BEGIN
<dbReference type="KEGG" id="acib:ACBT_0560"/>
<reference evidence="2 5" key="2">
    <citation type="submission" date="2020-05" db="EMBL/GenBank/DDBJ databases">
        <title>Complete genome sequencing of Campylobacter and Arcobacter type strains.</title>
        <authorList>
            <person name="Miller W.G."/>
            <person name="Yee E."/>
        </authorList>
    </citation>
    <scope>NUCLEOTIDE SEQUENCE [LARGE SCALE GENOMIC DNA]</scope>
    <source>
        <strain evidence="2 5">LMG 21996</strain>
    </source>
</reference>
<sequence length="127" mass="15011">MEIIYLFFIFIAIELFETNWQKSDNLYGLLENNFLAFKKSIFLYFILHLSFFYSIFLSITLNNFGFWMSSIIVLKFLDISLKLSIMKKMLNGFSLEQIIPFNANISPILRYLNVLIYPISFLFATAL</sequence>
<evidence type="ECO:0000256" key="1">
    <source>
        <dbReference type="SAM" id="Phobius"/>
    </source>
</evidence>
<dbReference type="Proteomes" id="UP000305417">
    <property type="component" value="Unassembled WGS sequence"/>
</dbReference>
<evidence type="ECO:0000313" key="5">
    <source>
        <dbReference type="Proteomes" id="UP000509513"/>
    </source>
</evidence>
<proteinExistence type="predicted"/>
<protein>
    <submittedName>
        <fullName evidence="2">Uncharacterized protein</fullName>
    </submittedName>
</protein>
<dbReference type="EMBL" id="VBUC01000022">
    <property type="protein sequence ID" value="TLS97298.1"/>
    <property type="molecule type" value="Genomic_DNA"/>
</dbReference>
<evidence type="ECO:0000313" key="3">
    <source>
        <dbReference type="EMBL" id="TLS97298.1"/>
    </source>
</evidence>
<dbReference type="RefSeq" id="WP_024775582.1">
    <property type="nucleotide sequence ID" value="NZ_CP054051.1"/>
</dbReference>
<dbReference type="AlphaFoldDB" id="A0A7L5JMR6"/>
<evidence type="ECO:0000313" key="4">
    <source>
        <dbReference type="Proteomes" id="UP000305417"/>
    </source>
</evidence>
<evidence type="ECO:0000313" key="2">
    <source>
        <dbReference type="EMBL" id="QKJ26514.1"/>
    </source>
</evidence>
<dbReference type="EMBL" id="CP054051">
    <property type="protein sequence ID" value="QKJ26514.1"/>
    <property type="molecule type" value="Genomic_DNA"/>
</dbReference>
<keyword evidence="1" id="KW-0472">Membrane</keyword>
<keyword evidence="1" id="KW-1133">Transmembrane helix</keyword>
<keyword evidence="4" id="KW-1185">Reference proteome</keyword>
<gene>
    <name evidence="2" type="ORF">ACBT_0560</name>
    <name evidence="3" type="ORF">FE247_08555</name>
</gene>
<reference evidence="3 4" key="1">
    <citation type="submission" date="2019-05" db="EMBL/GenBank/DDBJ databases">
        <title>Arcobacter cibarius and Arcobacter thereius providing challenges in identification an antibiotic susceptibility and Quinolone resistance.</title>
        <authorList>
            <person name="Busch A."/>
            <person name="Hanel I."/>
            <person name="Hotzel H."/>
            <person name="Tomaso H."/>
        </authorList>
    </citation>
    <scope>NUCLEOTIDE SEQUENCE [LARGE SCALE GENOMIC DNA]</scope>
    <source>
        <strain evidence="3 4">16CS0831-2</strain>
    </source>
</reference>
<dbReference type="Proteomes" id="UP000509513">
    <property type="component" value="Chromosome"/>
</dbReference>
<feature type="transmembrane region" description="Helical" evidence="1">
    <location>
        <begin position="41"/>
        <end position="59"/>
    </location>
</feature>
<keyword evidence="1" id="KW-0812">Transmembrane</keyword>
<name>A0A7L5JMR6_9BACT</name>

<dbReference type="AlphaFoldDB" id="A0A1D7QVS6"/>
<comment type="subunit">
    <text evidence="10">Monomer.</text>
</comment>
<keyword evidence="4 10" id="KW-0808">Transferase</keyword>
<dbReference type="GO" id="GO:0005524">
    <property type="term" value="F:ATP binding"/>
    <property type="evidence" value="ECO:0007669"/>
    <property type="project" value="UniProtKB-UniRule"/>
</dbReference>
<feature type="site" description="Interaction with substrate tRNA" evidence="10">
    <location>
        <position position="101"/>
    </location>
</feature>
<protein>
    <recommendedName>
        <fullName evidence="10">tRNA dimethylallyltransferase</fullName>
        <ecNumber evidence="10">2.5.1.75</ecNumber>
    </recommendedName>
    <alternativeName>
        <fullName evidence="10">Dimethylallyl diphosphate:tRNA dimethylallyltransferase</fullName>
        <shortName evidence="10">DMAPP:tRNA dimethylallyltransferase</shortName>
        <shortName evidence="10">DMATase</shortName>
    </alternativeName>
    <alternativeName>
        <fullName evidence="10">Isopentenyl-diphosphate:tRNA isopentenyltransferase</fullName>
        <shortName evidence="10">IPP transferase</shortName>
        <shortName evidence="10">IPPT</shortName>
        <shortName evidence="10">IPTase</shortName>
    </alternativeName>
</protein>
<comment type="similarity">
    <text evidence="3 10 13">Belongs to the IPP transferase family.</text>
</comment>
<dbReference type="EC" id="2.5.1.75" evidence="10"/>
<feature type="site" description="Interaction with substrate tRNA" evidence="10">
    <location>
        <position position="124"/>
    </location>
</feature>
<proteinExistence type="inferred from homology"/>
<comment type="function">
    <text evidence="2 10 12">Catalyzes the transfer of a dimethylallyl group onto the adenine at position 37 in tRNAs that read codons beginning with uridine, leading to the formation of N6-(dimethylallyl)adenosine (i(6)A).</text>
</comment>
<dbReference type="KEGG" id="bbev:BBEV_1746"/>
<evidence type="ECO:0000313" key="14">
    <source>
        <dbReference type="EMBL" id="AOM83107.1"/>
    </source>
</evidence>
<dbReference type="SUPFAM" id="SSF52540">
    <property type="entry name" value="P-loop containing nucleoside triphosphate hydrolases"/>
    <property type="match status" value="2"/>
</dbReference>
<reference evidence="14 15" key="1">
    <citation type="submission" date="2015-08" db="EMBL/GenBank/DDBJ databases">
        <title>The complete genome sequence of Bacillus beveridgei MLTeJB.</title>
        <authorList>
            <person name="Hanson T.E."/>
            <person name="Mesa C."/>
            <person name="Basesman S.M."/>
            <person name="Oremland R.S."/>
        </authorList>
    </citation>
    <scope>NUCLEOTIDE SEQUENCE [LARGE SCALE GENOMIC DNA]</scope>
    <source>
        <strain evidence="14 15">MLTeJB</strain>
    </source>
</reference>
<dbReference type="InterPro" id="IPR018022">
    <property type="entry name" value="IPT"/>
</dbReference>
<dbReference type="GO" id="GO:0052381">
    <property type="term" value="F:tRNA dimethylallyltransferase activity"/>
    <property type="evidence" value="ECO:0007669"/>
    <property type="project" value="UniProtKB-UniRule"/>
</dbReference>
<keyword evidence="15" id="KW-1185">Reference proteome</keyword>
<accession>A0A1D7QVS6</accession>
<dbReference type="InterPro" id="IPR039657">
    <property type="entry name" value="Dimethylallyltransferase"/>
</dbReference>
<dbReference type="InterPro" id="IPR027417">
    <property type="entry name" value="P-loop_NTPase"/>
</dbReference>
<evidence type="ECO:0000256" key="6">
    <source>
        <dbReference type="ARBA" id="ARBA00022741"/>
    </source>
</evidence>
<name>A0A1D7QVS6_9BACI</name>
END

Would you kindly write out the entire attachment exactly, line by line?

<dbReference type="KEGG" id="acib:ACBT_0560"/>
<reference evidence="2 5" key="2">
    <citation type="submission" date="2020-05" db="EMBL/GenBank/DDBJ databases">
        <title>Complete genome sequencing of Campylobacter and Arcobacter type strains.</title>
        <authorList>
            <person name="Miller W.G."/>
            <person name="Yee E."/>
        </authorList>
    </citation>
    <scope>NUCLEOTIDE SEQUENCE [LARGE SCALE GENOMIC DNA]</scope>
    <source>
        <strain evidence="2 5">LMG 21996</strain>
    </source>
</reference>
<sequence length="127" mass="15011">MEIIYLFFIFIAIELFETNWQKSDNLYGLLENNFLAFKKSIFLYFILHLSFFYSIFLSITLNNFGFWMSSIIVLKFLDISLKLSIMKKMLNGFSLEQIIPFNANISPILRYLNVLIYPISFLFATAL</sequence>
<evidence type="ECO:0000256" key="1">
    <source>
        <dbReference type="SAM" id="Phobius"/>
    </source>
</evidence>
<dbReference type="Proteomes" id="UP000305417">
    <property type="component" value="Unassembled WGS sequence"/>
</dbReference>
<evidence type="ECO:0000313" key="5">
    <source>
        <dbReference type="Proteomes" id="UP000509513"/>
    </source>
</evidence>
<proteinExistence type="predicted"/>
<protein>
    <submittedName>
        <fullName evidence="2">Uncharacterized protein</fullName>
    </submittedName>
</protein>
<dbReference type="EMBL" id="VBUC01000022">
    <property type="protein sequence ID" value="TLS97298.1"/>
    <property type="molecule type" value="Genomic_DNA"/>
</dbReference>
<evidence type="ECO:0000313" key="3">
    <source>
        <dbReference type="EMBL" id="TLS97298.1"/>
    </source>
</evidence>
<dbReference type="RefSeq" id="WP_024775582.1">
    <property type="nucleotide sequence ID" value="NZ_CP054051.1"/>
</dbReference>
<dbReference type="AlphaFoldDB" id="A0A7L5JMR6"/>
<evidence type="ECO:0000313" key="4">
    <source>
        <dbReference type="Proteomes" id="UP000305417"/>
    </source>
</evidence>
<evidence type="ECO:0000313" key="2">
    <source>
        <dbReference type="EMBL" id="QKJ26514.1"/>
    </source>
</evidence>
<dbReference type="EMBL" id="CP054051">
    <property type="protein sequence ID" value="QKJ26514.1"/>
    <property type="molecule type" value="Genomic_DNA"/>
</dbReference>
<keyword evidence="1" id="KW-0472">Membrane</keyword>
<keyword evidence="1" id="KW-1133">Transmembrane helix</keyword>
<keyword evidence="4" id="KW-1185">Reference proteome</keyword>
<gene>
    <name evidence="2" type="ORF">ACBT_0560</name>
    <name evidence="3" type="ORF">FE247_08555</name>
</gene>
<reference evidence="3 4" key="1">
    <citation type="submission" date="2019-05" db="EMBL/GenBank/DDBJ databases">
        <title>Arcobacter cibarius and Arcobacter thereius providing challenges in identification an antibiotic susceptibility and Quinolone resistance.</title>
        <authorList>
            <person name="Busch A."/>
            <person name="Hanel I."/>
            <person name="Hotzel H."/>
            <person name="Tomaso H."/>
        </authorList>
    </citation>
    <scope>NUCLEOTIDE SEQUENCE [LARGE SCALE GENOMIC DNA]</scope>
    <source>
        <strain evidence="3 4">16CS0831-2</strain>
    </source>
</reference>
<dbReference type="Proteomes" id="UP000509513">
    <property type="component" value="Chromosome"/>
</dbReference>
<feature type="transmembrane region" description="Helical" evidence="1">
    <location>
        <begin position="41"/>
        <end position="59"/>
    </location>
</feature>
<keyword evidence="1" id="KW-0812">Transmembrane</keyword>
<name>A0A7L5JMR6_9BACT</name>

<dbReference type="AlphaFoldDB" id="A0A1D7QVS6"/>
<comment type="subunit">
    <text evidence="10">Monomer.</text>
</comment>
<keyword evidence="4 10" id="KW-0808">Transferase</keyword>
<dbReference type="GO" id="GO:0005524">
    <property type="term" value="F:ATP binding"/>
    <property type="evidence" value="ECO:0007669"/>
    <property type="project" value="UniProtKB-UniRule"/>
</dbReference>
<feature type="site" description="Interaction with substrate tRNA" evidence="10">
    <location>
        <position position="101"/>
    </location>
</feature>
<protein>
    <recommendedName>
        <fullName evidence="10">tRNA dimethylallyltransferase</fullName>
        <ecNumber evidence="10">2.5.1.75</ecNumber>
    </recommendedName>
    <alternativeName>
        <fullName evidence="10">Dimethylallyl diphosphate:tRNA dimethylallyltransferase</fullName>
        <shortName evidence="10">DMAPP:tRNA dimethylallyltransferase</shortName>
        <shortName evidence="10">DMATase</shortName>
    </alternativeName>
    <alternativeName>
        <fullName evidence="10">Isopentenyl-diphosphate:tRNA isopentenyltransferase</fullName>
        <shortName evidence="10">IPP transferase</shortName>
        <shortName evidence="10">IPPT</shortName>
        <shortName evidence="10">IPTase</shortName>
    </alternativeName>
</protein>
<comment type="similarity">
    <text evidence="3 10 13">Belongs to the IPP transferase family.</text>
</comment>
<dbReference type="EC" id="2.5.1.75" evidence="10"/>
<feature type="site" description="Interaction with substrate tRNA" evidence="10">
    <location>
        <position position="124"/>
    </location>
</feature>
<proteinExistence type="inferred from homology"/>
<comment type="function">
    <text evidence="2 10 12">Catalyzes the transfer of a dimethylallyl group onto the adenine at position 37 in tRNAs that read codons beginning with uridine, leading to the formation of N6-(dimethylallyl)adenosine (i(6)A).</text>
</comment>
<dbReference type="KEGG" id="bbev:BBEV_1746"/>
<evidence type="ECO:0000313" key="14">
    <source>
        <dbReference type="EMBL" id="AOM83107.1"/>
    </source>
</evidence>
<dbReference type="SUPFAM" id="SSF52540">
    <property type="entry name" value="P-loop containing nucleoside triphosphate hydrolases"/>
    <property type="match status" value="2"/>
</dbReference>
<reference evidence="14 15" key="1">
    <citation type="submission" date="2015-08" db="EMBL/GenBank/DDBJ databases">
        <title>The complete genome sequence of Bacillus beveridgei MLTeJB.</title>
        <authorList>
            <person name="Hanson T.E."/>
            <person name="Mesa C."/>
            <person name="Basesman S.M."/>
            <person name="Oremland R.S."/>
        </authorList>
    </citation>
    <scope>NUCLEOTIDE SEQUENCE [LARGE SCALE GENOMIC DNA]</scope>
    <source>
        <strain evidence="14 15">MLTeJB</strain>
    </source>
</reference>
<dbReference type="InterPro" id="IPR018022">
    <property type="entry name" value="IPT"/>
</dbReference>
<dbReference type="GO" id="GO:0052381">
    <property type="term" value="F:tRNA dimethylallyltransferase activity"/>
    <property type="evidence" value="ECO:0007669"/>
    <property type="project" value="UniProtKB-UniRule"/>
</dbReference>
<keyword evidence="15" id="KW-1185">Reference proteome</keyword>
<accession>A0A1D7QVS6</accession>
<dbReference type="InterPro" id="IPR039657">
    <property type="entry name" value="Dimethylallyltransferase"/>
</dbReference>
<dbReference type="InterPro" id="IPR027417">
    <property type="entry name" value="P-loop_NTPase"/>
</dbReference>
<evidence type="ECO:0000256" key="6">
    <source>
        <dbReference type="ARBA" id="ARBA00022741"/>
    </source>
</evidence>
<name>A0A1D7QVS6_9BACI</name>